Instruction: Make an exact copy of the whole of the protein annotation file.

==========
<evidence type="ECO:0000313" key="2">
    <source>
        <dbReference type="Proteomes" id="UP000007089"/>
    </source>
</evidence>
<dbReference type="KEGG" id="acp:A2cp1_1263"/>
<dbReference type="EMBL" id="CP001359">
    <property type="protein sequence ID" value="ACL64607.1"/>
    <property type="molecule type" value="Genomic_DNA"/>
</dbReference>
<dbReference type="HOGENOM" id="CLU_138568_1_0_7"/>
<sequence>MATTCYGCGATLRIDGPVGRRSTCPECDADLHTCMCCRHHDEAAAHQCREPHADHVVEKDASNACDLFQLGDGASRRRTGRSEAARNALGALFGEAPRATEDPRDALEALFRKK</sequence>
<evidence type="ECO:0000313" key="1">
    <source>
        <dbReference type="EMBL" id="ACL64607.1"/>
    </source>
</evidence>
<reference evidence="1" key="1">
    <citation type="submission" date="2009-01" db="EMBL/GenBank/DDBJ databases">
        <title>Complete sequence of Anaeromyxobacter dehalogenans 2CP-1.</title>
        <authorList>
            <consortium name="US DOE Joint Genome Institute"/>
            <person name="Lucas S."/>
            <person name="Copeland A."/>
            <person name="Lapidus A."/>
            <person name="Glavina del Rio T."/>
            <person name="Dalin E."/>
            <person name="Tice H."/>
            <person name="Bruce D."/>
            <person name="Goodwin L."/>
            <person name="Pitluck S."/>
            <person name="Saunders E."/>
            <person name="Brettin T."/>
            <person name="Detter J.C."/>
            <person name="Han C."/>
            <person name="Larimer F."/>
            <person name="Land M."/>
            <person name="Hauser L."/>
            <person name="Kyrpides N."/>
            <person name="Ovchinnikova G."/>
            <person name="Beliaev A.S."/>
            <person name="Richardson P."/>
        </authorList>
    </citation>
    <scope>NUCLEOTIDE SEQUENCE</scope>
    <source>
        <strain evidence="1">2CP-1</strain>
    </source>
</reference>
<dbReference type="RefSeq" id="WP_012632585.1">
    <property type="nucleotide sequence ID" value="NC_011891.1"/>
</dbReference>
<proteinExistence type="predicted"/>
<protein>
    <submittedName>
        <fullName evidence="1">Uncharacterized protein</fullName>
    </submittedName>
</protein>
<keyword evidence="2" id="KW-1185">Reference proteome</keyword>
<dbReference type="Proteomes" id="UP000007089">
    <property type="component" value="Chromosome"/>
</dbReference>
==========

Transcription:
<evidence type="ECO:0000313" key="2">
    <source>
        <dbReference type="Proteomes" id="UP000007089"/>
    </source>
</evidence>
<dbReference type="KEGG" id="acp:A2cp1_1263"/>
<dbReference type="EMBL" id="CP001359">
    <property type="protein sequence ID" value="ACL64607.1"/>
    <property type="molecule type" value="Genomic_DNA"/>
</dbReference>
<dbReference type="HOGENOM" id="CLU_138568_1_0_7"/>
<sequence>MATTCYGCGATLRIDGPVGRRSTCPECDADLHTCMCCRHHDEAAAHQCREPHADHVVEKDASNACDLFQLGDGASRRRTGRSEAARNALGALFGEAPRATEDPRDALEALFRKK</sequence>
<evidence type="ECO:0000313" key="1">
    <source>
        <dbReference type="EMBL" id="ACL64607.1"/>
    </source>
</evidence>
<reference evidence="1" key="1">
    <citation type="submission" date="2009-01" db="EMBL/GenBank/DDBJ databases">
        <title>Complete sequence of Anaeromyxobacter dehalogenans 2CP-1.</title>
        <authorList>
            <consortium name="US DOE Joint Genome Institute"/>
            <person name="Lucas S."/>
            <person name="Copeland A."/>
            <person name="Lapidus A."/>
            <person name="Glavina del Rio T."/>
            <person name="Dalin E."/>
            <person name="Tice H."/>
            <person name="Bruce D."/>
            <person name="Goodwin L."/>
            <person name="Pitluck S."/>
            <person name="Saunders E."/>
            <person name="Brettin T."/>
            <person name="Detter J.C."/>
            <person name="Han C."/>
            <person name="Larimer F."/>
            <person name="Land M."/>
            <person name="Hauser L."/>
            <person name="Kyrpides N."/>
            <person name="Ovchinnikova G."/>
            <person name="Beliaev A.S."/>
            <person name="Richardson P."/>
        </authorList>
    </citation>
    <scope>NUCLEOTIDE SEQUENCE</scope>
    <source>
        <strain evidence="1">2CP-1</strain>
    </source>
</reference>
<dbReference type="RefSeq" id="WP_012632585.1">
    <property type="nucleotide sequence ID" value="NC_011891.1"/>
</dbReference>
<proteinExistence type="predicted"/>
<protein>
    <submittedName>
        <fullName evidence="1">Uncharacterized protein</fullName>
    </submittedName>
</protein>
<keyword evidence="2" id="KW-1185">Reference proteome</keyword>
<dbReference type="Proteomes" id="UP000007089">
    <property type="component" value="Chromosome"/>
</dbReference>